A Master in Fine Arts graduate from the World Music program at the California Institute of the Arts, Robin Sukhadia has been studying tabla (classical north Indian drums) under Pandit Swapan Chaudhuri at CalArts and the Ali Akbar College of Music in San Rafael, California for the past eleven years. His special focus on the musical traditions and rhythms of south Asia informs his approach to musical arrangement and composition on a wide range of concert, film, and album productions. He has composed music for and toured internationally with acclaimed world music act Rupa & the April Fishes (Cumbancha Records), live hip hop ensemble J-Boogie's Dubtronic Science (OM Records), Indo-jazz group PremaSoul, and famed instrument inventor and MacArthur Fellow Walter Kitundu. He helped score the 2008 Emmy award winning PBS documentary Sikhs in America and his music appears in My Narmada Travels,Dreaming in Code, and Raspberry Magic, films written and directed by Leena Pendharker.
For the past twelve years, Robin has traveled internationally on behalf of Project Ahimsa, an organization committed to empowering impoverished youth through music education. He serves as the organization's International Grants Program Director, working closely with NGOs worldwide to develop and sustain music education programs for the underserved. Under his leadership, over twenty music programs have received musical instrument donations and financial support to provide music teachers with salaries in countries including India, Nepal, Cuba, Nicaragua, Mexico, Sri Lanka and the United States.
In 2008, he helped produce and develop the music for Global Lingo, an album featuring the talents of children impacted by Project Ahimsa and remixed by world famous DJs and producers. The album reached #2 on the iTunes World Music charts for 3 consecutive weeks and was reviewed positively on NPR. All proceeds from the album were used to expand Project Ahimsa's existing music education programs around the world.
He performs and teaches extensively, in both classical and contemporary contexts, and has developed innovative music education programs at the Mahatma Gandhi Ashram in Ahmedabad, the Weill Institute at Carnegie Hall, Eagle Rock School in Estes Park, Colorado, the Los Angeles County Museum of Art, the GRAMMY MUSEUM in Los Angeles, the Hammer Museum in Los Angeles, the de Young Museum in San Francisco, the Asian Art Museum in San Francisco, the Machine Project in Los Angeles, the Sangati Center in San Francisco and Shree Mangal Dvip Boarding School in Kathmandu, Nepal. In 2010, he curated and executed the capstone classical concert for Lucknow: India's Fabled City, an international exhibition produced by the Los Angeles County Museum of Art. He was an Artist in Residence at the Machine Project in Los Angeles in 2008 and at the Hammer Museum in Los Angeles in 2010. He completed a Blue Mountain Artist Residency in the Adirondacks, NY in 2013.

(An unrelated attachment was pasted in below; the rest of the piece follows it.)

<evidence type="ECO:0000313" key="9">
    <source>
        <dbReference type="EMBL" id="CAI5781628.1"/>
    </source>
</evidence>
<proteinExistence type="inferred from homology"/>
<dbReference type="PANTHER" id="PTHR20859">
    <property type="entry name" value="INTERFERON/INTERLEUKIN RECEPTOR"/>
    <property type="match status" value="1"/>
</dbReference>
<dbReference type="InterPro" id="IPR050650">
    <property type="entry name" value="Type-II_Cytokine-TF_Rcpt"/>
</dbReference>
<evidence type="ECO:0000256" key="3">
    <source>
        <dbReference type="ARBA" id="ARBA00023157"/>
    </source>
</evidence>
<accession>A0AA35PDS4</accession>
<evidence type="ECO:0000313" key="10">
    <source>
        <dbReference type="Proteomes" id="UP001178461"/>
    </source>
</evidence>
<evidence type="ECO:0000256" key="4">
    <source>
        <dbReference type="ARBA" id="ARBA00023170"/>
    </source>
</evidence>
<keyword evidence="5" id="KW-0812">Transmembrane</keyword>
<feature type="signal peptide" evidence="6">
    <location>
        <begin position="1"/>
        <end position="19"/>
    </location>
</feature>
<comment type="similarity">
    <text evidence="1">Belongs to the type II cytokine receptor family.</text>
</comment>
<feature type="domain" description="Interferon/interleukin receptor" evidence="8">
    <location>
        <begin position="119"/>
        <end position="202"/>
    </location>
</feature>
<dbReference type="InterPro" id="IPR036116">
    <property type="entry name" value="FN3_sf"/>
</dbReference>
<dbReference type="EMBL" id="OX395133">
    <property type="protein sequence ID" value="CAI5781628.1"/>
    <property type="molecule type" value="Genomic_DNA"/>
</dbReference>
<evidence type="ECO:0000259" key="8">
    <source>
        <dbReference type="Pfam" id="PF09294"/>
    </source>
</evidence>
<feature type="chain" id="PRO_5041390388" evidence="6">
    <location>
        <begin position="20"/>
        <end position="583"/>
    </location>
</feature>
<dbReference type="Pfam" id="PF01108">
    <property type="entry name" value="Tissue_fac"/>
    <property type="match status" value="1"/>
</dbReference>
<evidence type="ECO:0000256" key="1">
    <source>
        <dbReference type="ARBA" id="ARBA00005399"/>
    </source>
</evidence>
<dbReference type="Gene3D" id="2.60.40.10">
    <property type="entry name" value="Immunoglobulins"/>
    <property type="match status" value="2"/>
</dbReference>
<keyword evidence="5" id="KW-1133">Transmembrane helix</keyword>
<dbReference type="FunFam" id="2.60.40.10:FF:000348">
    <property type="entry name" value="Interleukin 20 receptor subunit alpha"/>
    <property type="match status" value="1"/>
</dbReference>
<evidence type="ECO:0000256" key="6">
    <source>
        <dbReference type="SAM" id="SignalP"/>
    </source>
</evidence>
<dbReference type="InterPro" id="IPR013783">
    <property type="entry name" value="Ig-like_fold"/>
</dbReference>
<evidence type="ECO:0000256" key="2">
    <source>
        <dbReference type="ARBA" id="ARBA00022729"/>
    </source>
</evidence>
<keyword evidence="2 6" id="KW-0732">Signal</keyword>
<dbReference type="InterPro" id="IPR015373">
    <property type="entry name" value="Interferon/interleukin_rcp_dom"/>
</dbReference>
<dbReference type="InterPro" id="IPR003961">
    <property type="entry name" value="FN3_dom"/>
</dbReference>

In 2010, Robin was awarded a Fulbright Senior Research Award as well as an American Institute of Indian Studies Fellowship to expand his work with music education for underserved communities in India.
His research in India was focused on bolstering 6 music education programs across India and Nepal, each serving children in some of the poorest regions and communities of south Asia. A major outcome of his research period was the successful production and international tour of EKATVA, which featured 16 street children from the slums of Ahmedabad. EKATVA, which means Oneness in Hindi, presented Mahatma Gandhi's message of non-violence and tolerance in a dance drama format. Robin implemented logistics and helped raise funds to enable all 16 children a support staff to tour 15 cities throughout the USA and the UK over the summer of 2012.
He presently works at the Colburn School, a world class music education institution based in Los Angeles, California.